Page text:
without forelegs, but otherwise was perfectly
formed. Where the forelegs should have
joined, the body was perfectly smooth, withodt
the sign of a limb. People for miles around
Lafayette flocked to Brick's farm to view the
monstrosity. Brick received many offers from
people who desired to use the animal for show
purposes, but he refused them all, nadfeafter
permitting the animal to live for several days,
put It to death.
And over, Schlitz beer has been famous
because of its purity. When it was brewed
in a hut it was brewed by a master, aim-
ing at new ideals. Now our output exceeds
a million barrels annually. Our agencies
dot the whole earth. Yet we still double
the necessary cost of our brewing, to make
certain that the product is pure.
LA CROSSE, WIS.me inaian camp
the Mississippi river has been robbed, many
ponies having been stolen. Charles Whltebear.
a crippled Indian, reported the matter to the
sheriff and the chief of police of this city. The
robbery occurred while the Indians were asleep.
Common beer* usually, costs you just as
Ask for the Brewery Bottling. much as
Common beer is sometimes substituted for Schlitz.
To avoid being imposed upon, see that the cork or crown is branded SchlitZ.
NORTH DAKOTA
DAMAGE SUIT IS 3
PIONEER OF KIND
CATTLE COMPANY SITES THE
NORTHERN PACIFIC ROAD.
Asserts It Is Entitled to Damages of
$2,430 for Alleged Delay in a Ship
ment of CattleAlmost Forgotten
Statute Is Said to Govern in Such
Cases.
vi
Special to The Journal.
Bismarck, N. D., April 23.A suit of Inter
est to stockmen thruout North Dakota has been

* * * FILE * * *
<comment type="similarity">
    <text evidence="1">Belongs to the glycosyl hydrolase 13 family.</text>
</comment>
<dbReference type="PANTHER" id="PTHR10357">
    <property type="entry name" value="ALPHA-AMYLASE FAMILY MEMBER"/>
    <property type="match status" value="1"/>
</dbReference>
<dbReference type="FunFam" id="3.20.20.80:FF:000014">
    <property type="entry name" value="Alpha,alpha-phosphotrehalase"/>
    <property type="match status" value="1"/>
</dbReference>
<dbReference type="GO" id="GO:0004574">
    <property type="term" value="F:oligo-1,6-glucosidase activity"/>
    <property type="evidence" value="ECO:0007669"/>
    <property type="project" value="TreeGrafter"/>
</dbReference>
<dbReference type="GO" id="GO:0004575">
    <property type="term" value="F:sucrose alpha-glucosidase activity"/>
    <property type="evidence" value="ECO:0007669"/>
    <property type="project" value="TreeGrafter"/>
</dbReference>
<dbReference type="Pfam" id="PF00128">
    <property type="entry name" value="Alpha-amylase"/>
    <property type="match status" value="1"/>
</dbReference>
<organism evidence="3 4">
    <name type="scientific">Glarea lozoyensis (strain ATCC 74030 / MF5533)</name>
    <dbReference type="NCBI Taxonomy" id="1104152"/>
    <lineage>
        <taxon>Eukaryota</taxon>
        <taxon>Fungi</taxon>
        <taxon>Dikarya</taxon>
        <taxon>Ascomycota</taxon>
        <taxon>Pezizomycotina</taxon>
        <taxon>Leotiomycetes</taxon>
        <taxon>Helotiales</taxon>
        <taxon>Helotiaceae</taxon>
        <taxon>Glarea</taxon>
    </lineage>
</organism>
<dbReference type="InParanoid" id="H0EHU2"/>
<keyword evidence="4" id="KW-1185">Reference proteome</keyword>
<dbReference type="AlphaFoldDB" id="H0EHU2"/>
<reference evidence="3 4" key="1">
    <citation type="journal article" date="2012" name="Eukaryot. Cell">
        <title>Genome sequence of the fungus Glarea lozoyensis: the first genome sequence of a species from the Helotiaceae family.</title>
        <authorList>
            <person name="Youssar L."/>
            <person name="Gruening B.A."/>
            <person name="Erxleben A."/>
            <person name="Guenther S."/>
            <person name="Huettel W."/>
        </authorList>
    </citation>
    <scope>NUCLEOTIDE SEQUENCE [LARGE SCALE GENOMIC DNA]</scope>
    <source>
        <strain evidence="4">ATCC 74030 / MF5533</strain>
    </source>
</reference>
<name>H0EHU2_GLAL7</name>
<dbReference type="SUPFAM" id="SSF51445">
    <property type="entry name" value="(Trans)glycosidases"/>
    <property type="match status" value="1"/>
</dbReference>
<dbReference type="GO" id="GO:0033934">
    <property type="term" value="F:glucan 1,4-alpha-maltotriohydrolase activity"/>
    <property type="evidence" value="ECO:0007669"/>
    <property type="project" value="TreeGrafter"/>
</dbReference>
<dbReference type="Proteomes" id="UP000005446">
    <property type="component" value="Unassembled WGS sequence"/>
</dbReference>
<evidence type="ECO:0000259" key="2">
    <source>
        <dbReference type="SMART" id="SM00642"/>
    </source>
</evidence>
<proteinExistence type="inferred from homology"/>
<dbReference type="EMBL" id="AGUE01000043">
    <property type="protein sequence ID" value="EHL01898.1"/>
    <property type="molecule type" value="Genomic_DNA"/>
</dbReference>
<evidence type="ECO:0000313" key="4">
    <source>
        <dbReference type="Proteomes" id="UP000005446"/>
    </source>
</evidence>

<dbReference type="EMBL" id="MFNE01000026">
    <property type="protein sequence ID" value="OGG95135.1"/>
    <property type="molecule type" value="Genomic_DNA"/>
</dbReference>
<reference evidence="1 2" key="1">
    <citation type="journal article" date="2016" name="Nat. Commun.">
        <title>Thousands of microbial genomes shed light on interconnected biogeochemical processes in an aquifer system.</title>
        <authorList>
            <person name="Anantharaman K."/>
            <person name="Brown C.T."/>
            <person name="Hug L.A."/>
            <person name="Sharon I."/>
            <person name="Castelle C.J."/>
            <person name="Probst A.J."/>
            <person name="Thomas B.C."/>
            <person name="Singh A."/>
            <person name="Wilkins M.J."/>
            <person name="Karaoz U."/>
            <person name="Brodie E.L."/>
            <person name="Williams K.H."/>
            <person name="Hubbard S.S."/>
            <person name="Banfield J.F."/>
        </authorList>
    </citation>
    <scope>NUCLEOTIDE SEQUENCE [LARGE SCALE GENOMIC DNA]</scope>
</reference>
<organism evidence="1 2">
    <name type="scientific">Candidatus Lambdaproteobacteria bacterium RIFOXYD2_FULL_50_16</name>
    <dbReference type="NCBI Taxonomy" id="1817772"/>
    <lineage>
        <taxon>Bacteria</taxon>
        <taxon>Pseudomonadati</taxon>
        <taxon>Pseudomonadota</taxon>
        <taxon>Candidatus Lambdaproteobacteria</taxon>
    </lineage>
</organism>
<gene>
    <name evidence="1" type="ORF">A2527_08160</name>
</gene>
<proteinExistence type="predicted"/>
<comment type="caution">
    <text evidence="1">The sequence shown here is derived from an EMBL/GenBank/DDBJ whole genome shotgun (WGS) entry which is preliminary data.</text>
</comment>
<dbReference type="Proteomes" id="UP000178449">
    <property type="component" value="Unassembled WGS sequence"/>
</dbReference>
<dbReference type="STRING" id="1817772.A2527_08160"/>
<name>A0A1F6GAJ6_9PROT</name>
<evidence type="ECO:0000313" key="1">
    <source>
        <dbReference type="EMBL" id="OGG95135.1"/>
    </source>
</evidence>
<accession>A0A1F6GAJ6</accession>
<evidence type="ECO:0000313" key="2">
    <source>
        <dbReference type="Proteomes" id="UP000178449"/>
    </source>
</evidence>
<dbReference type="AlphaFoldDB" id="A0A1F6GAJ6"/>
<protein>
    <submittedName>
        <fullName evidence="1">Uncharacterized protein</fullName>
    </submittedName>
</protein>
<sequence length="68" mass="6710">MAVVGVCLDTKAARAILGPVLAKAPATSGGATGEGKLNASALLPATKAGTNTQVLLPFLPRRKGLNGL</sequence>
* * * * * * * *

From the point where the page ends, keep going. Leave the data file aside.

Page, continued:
brought by the Badger-Parkin Cattle company
Mandan against the Northern Pacific Railroad
company for damages of $2,430 for alleged delay
in the movement of cattle shipped by the corn.
pany.
This is the first suit brought under the 8tat
ute, which makes it the duty of a railroad to'
maintain within this state on all trains trans
porting livestock a minimum speed of not less 1
than twenty miles an hour from the time the
stock is loaded until it reaches its destination,
deducting in the computation of such average'
speed only such reasonable time as livestock
may be delayed for the purpose of feeding and
watering.
The statute further provides that a railroad
company guilty of violating any of its provis- i
ions shall be liable to the owner of the live
stock in the sum of $5 an hour for each hour
any car is delayed. The complaint in the cose
covers twelve counts where it is alleged that
this statute has been violated by the defendant
road.
The action originally was brought in the
district court of Morton county, but was trans
ferred to the federal court. Unless it is taken
to some other subdivision of the federal judicial
district it cannot come on for hearing until
next spring, as the 1906. term of the court for
Bismarck has passed.
NORTHWEST NECBOLOGIO
DULUTH, MINN.E. S. Upham died last
evening after a protracted Illness at the age
of 56. He was for years prominently identified
with the dredging business on the Great Lakes,
and was a brother of Major' J. H. Upham. He
was born in Fayetteville, N. Y., In 1850. He
leaves a widow and three children, one of
whom is William E. Upham of New York.
DEADWOOD, S. DJoe Craig, one of the
earliest pioneers in the Black Hills, died at St
Joseph's hospital. He came here in 1877 and
remained ever since. He was 56, and a native
of Iowa. -1
IOWA FALLS, IOWA.Enoch T. Glfford, one
of the pioneer residents of Iowa. Falls, died
from complications following a rnn of typhoid
fever.
NORTHWEST WEDDINGS
LA CROSSE, WIS.Dr. W. Holmes and
Mrs. Valborg Norby of Ada, Minn., were united
in marriage here Saturday everting by BCT.
J. W. Irish.Miss Gertrude F. Hlllward and
Harry G. Nlcklow were married today at the
home of the bride's parents.
EDEN VALLEY. MINN.Announcement was
made Sunday of the coming marriage of Eliza
beth Finneman and Joseph Meierhofer, prominent
young people of this village.
Phone \fj:j$'
os. Schlitz Brewing Co.
1211 4th St. South, Minneapolis
v%
l'--z